Let me get over you
The way you've gotten over me
Why is it so hard to do a cover version of a good song that is an improvement on the original?
I think it's mostly a matter of familiarity. When you are used to the original version of a song, a different version just doesn't sound right. The more popular the original version was and the more familiar it is, the less likely people will cotton to a cover version.
The covers that I think work the best are the ones that deconstruct the song and put it back together in a completely different way. No one was better doing that than Vanilla Fudge, who took simple little three-minute top-40 songs and turned them inside out and upside down to such an extent that their own mothers wouldn't have known them.
"You Keep Me Hangin' On" was a classic Motown song that was a #1 hit for the Supremes. It was written and produced by Motown's legendary Holland-Dozier-Holland production team, and I think it's the best song the Supremes ever did. It has a little more punch than most of their songs.
Just in case you've forgotten what the song sounds like, here it is:
That is a really good performance of a really good song -- don't you agree?
If you had been living in Long Island in 1966 and playing in a psychedelic band with a bunch of other white guys, why in the world would you have picked that song to cover and release as your first single just a few months after it had been a big hit for the Supremes? What would have made you think you could do it better?
I certainly wouldn't have chosen it as a song to cover. And I would have been wrong. It just goes to show you.
The Vanilla Fudge version of "You Keep Me Hangin' On" only made it to #67 on the Billboard "Hot 100" when it was initially released in 1967. But somehow it made it to #6 the next year. Go figure.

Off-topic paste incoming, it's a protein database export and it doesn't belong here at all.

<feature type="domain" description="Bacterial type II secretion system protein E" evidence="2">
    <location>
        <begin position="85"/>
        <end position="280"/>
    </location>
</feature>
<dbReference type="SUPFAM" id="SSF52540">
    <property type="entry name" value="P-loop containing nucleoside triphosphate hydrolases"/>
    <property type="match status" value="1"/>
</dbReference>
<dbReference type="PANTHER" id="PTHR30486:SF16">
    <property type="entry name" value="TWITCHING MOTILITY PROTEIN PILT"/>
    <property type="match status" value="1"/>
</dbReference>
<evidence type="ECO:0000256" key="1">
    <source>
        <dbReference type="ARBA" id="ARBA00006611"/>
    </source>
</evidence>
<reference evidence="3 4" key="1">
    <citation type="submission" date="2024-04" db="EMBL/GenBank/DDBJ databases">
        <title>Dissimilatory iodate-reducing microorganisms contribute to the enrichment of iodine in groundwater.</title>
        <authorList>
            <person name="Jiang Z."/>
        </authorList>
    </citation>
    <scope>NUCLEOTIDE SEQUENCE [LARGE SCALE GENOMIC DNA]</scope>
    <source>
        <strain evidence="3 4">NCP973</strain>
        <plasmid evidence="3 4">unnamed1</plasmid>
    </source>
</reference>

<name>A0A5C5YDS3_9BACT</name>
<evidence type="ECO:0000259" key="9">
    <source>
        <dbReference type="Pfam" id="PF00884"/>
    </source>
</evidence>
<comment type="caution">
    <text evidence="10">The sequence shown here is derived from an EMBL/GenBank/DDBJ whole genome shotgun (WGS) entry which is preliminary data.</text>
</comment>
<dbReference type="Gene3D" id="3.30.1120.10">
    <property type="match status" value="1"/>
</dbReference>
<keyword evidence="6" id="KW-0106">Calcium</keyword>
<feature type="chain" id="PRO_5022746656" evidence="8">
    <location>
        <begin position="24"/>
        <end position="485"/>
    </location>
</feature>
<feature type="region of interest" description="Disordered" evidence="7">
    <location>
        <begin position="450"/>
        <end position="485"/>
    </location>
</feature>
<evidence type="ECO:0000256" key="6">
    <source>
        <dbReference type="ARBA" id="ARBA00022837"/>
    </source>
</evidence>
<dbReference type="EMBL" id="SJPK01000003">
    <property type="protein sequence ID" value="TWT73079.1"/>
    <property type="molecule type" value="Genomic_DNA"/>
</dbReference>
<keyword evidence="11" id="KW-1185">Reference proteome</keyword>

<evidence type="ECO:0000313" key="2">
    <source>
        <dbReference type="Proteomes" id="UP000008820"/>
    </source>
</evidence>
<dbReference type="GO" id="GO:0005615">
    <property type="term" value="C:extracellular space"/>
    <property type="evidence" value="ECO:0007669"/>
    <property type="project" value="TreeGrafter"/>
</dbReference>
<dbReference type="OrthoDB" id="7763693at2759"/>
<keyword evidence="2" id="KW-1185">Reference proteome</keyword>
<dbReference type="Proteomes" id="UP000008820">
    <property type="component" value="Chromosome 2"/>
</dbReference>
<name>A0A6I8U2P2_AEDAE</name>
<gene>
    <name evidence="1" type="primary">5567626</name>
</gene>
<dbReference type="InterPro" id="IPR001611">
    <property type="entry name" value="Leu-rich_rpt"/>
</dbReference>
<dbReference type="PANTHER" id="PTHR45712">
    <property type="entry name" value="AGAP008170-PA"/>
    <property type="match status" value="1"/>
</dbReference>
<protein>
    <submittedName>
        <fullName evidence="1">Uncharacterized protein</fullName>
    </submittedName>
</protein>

I recently stumbled across a video of Vanilla Fudge performing this song on The Ed Sullivan Show in January 1968. (Sullivan's other guests that night included Duke Ellington and his band, Flip Wilson -- he did a bit as "Geraldine" -- and the famous mouse puppet and Sullivan favorite, Topo Gigio.)
Make sure you're sitting down before you watch this Vanilla Fudge video -- and if you have a bad heart, have those nitroglycerin tablets handy.
I'm not kidding. This performance is the damnedest thing you've ever seen. The boys are just relentless, and it is almost as exhausting to watch as it must have been to perform. When it ends, you may feel like lying down in a dark, quiet room with a cool washcloth on your forehead. Or maybe you'll be so jacked up you'll run outside, grab a baseball bat, and start taking out your neighbors' mailboxes.
Each of the band members appear to be completely spastic (to use a word that was one of our favorites back in 1968). I'm not sure which one is the most over the top, but I'm voting for drummer Carmen Appice.
Appice's demented performance puts even fellow nutjob/genius drummer Keith Moon to shame, and that is saying something. (Check out how Appice twirls his drumsticks between beats, and literally hugs his cymbals to silence them.)
I wish I knew what Ed Sullivan was thinking as he witnessed the performance. It probably scared the bejesus out of him.
OK, enough yakety-yak -- here's the Sullivan show performance. Drop your socks and grab your you-know-whats. Hit the "full screen" button and set your volume control to 11 on a 10 scale.
Here's a link to Vanilla Fudge's performance of this song on Jimmy Fallon's show in March of this year. It's pretty good, all things considered -- but there's no comparison with the Sullivan video. (I'm sorry, but Carmen Appice was 64 when he appeared on the Fallon show, and not quite 21 when he appeared on the Sullivan show.)
Here's a link you can use to buy the song from Amazon: